|The unpleasantness of some chalkboard sounds has to do with their frequencies.|
Higher processing levels of the auditory system may contribute to the sensation of discomfort due the lack of phase locking (mechanisms that your ears and brain use to localize sounds in space using cues from both ears) and reduced selectivity at high frequencies. There may be evolutionary aspects, since these annoying sounds resemble screaming. If there’s something that’s going to make your evolutionary ancestors bolt, after all, it’s a scream.
However, people tend to be fine with high frequency sounds with constant intensity and low variations in the frequency components. A good example of this is violin harmonics or the piccolo. The sounds that make us go crazy tend to vary a lot, fluctuating between low frequency components and high frequency components (nail sliding down the chalkboard does this). Every person responds differently, so that's an evidence for higher auditory processing contributing to the discomfort.
While it is true that at the cochlear level, 4k range is the most amplified by resonance. But the amplitude of the annoying chalkboard sound is nowhere close to the "feeling threshold" where hair cells can get killed after a short exposure to the sound. So even though the sound is annoying, your eardrums are perfectly safe.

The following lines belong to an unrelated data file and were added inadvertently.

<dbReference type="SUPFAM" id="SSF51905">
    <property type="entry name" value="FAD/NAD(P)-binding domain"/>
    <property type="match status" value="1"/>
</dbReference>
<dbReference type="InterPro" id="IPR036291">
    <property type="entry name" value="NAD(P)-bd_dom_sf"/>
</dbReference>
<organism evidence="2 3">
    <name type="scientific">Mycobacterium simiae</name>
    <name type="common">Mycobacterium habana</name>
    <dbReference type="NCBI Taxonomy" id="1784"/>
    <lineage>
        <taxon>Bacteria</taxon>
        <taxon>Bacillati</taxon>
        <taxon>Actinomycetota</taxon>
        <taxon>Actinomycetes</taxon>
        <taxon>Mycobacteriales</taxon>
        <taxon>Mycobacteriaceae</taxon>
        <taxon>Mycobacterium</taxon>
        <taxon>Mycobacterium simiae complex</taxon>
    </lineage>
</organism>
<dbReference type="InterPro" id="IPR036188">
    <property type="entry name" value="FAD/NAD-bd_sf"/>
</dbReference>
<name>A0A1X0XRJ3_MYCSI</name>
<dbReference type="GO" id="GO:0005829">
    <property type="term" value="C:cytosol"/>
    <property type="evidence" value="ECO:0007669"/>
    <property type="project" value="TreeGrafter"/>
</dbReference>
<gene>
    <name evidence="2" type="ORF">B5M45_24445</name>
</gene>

Historically, sound has also been used as a torture method. An article in the Journal of the Society for American Music describes how music was frequently used in interrogations in Iraq and Afghanistan to obtain information in lieu of physical force.
The top picks for this task? Bruce Springsteen’s “Born in the USA;” Christina Aguilera’s “Dirrty;” Nancy Sinatra’s “These Boots Were Made for Walking;” AC/DC’s “Shoot to Thrill” and Hells Bells;” and Barney the Dinosaur’s “I Love You.”